## [1] "Assessment for\neligibility (n=210)" ## [2] "Excluded (n=10)" ## [3] "Randomized (n=200)" ## [4] "Allocated to\nintervention (n=100)" ## [5] "Allocated to\nintervention (n=100)" ## [6] "Lost to follow-up (n=10)" ## [7] "Lost to follow-up (n=10)" ## [8] "Analysed (n=90)" ## [9] "Analysed (n=90)"

With the next step, we create a node data frame (`ndf`

) using the `create_node_df()`

-function of the `DiagrammR`

package. The attributes of this function are pretty much self-explanatory.

### Node Data Frame

ndf <- create_node_df( n = 21, label = c('Enrollment', 'Allocation', 'Follow-Up', 'Analysis', LABS, rep("", 8)), style = c(rep("solid", 13), rep('invis', 8)), shape = c(rep("plaintext", 4), rep("box", 9), rep("point", 8)), width = c(rep(2, 4), rep(2.5, 9), rep(0.001, 8)), hight = c(rep(0.5, 13), rep(0.001, 8)), fontsize = c(rep(14, 4), rep(10, 17)), fontname = c(rep('Arial Rounded MT Bold', 4), rep('Courier New', 17)), penwidth = 2.0, fixedsize = "true")

### Edge Data Frame

Furthermore, we create an edge data frame (`edf`

) using the `create_edge_df()`

-function. Edges we don't want to be visible are colored white (with alpha = 0) and don't get an arrowhead. To make edges horizontal, the `constraint`

attribute needs to be set to `false`

. `from`

and `to`

are vectors containing node IDs from which edges are outbound and incoming. They determine the relationships between the nodes. To arrange the code more clearly, I've ordered outbound and incoming edges by columns and rows according to Figure 2.

edf <- create_edge_df( arrowhead = c(rep('none', 3), rep("vee", 3), rep('none', 2), "vee", rep('none', 6), rep("vee", 3), rep("none", 3), "vee", rep("none", 10)), color = c(rep('#00000000', 3), rep('black', 6), rep('#00000000', 6), rep('black', 3), rep('#00000000', 3), rep('black', 1), rep('#00000000', 2), rep('black', 2), rep('#00000000', 6)), constraint = c(rep("true", 18), rep('false', 14)), from = c(1, 19, 20, 16, 8, 10, # column 1 5, 14, 7, 15, 2, 3, # column 2 18, 6, 21, 17, 9, 11, # column 3 1, 5, # row 1 19, 14, # row 2 20, 7, # row 3 16, 15, # row 4 8, 2, # row 5 10, 3, # row 6 12, 4), # row 7 to = c(19, 20, 16, 8, 10, 12, # column 1 14, 7, 15, 2, 3, 4, # column 2 6, 21, 17, 9, 11, 13, # column 3 5, 18, # row 1 14, 6, # row 2 7, 21, # row 3 15, 17, # row 4 2, 9, # row 5 3, 11, # row 6 4, 13)) # row 7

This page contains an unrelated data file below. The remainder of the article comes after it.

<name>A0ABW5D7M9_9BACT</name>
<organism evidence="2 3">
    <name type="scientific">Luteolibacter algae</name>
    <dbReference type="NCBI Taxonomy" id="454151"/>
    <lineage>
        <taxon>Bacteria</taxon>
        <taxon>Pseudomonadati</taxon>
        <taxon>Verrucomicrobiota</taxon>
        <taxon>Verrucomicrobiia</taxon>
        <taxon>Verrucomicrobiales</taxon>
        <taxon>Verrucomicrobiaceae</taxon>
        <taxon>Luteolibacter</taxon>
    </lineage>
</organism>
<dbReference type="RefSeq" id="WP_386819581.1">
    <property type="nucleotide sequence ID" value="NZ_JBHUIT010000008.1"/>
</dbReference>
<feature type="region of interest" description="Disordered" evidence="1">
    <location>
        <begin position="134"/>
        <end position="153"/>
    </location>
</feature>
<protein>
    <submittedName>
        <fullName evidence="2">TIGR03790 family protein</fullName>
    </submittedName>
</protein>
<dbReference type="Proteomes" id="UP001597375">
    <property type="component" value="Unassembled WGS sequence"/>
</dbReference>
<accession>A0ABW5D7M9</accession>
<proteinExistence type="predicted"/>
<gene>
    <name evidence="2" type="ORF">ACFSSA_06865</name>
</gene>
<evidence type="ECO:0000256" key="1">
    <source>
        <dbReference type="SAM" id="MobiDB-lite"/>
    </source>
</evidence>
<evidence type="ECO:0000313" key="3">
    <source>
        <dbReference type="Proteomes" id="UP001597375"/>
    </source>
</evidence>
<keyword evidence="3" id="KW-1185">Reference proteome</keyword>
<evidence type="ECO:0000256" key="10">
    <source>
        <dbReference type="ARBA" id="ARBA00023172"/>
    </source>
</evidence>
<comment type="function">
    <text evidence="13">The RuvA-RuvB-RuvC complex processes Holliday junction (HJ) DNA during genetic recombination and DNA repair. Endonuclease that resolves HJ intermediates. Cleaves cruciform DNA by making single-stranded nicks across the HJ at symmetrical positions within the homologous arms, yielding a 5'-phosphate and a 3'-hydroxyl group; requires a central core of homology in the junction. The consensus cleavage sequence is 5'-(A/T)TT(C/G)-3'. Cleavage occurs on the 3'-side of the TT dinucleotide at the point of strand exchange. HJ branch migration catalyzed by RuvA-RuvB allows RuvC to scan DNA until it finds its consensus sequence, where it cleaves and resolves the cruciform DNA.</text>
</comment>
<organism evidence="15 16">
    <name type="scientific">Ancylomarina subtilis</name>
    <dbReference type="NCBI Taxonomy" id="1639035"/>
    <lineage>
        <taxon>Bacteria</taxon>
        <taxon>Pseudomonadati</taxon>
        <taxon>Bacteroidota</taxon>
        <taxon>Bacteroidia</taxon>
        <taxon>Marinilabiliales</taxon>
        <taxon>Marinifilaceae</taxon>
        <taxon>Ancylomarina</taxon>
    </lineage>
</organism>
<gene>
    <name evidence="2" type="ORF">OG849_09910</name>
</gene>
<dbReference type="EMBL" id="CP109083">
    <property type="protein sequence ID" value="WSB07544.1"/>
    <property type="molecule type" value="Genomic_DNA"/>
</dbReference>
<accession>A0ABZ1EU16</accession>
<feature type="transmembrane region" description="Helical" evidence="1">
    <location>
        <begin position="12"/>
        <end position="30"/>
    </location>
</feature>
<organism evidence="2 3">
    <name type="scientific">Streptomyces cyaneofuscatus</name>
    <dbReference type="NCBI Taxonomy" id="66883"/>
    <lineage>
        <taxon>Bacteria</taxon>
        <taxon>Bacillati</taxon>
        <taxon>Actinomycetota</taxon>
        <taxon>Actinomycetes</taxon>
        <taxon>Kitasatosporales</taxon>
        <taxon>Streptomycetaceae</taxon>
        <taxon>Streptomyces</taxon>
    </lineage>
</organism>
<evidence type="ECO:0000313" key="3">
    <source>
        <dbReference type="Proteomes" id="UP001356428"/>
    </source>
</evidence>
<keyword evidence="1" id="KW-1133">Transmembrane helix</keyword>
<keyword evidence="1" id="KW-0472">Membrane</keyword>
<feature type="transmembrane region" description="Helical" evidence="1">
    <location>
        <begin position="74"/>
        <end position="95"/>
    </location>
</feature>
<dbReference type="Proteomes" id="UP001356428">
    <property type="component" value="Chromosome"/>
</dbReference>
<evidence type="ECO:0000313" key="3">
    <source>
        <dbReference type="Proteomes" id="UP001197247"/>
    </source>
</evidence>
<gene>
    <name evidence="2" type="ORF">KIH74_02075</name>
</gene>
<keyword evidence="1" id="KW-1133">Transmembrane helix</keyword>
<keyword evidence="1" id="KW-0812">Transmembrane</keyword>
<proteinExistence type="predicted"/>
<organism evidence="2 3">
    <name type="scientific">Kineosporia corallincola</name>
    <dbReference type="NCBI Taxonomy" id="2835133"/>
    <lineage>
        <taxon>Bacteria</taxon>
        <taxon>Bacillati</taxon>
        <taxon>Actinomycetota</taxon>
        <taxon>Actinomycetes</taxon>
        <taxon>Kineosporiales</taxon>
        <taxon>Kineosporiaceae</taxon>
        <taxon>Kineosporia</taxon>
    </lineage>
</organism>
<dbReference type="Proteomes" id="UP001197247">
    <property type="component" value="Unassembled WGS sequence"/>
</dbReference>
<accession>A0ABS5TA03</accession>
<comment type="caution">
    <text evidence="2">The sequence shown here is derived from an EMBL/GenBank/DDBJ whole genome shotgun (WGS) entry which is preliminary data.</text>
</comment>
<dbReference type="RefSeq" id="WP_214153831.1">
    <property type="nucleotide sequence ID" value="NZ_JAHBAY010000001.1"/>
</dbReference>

### Plotting

Before we are going to plot the flow diagram, we need to create a graph using the `create_graph()`

-function. The graph can be plotted using the `render_graph()`

-function.

# Create Graph ------------------------------------------------------------ g <- create_graph(ndf, edf, attr_theme = NULL) # Plotting ---------------------------------------------------------------- render_graph(g)

Figure 3: Simplified CONSORT Flow Diagram

Unfortunately, it didn't find a way to left align text within the text boxes. Thus, I didn't manage to draw a fully featured CONSORT flow diagram using R.

### Export

Saving the flow diagram to a hard drive is quite straight forward:

export_graph(g, file_name = "CONSORT.png")

File types to be exported are PNG, PDF, SVG, PS and GEXF (graph file format).

## Discussion

As demonstrated in this blog post, “drawing” a CONSORT flow diagram using R and GraphViz is rather cumbersome. Because of some limitations regarding the alignment of text within boxes, only a simplyfied form of the CONSORT flow diagram can be drawn. However, the use of R seems to be the only way to make flow diagrams dynamic.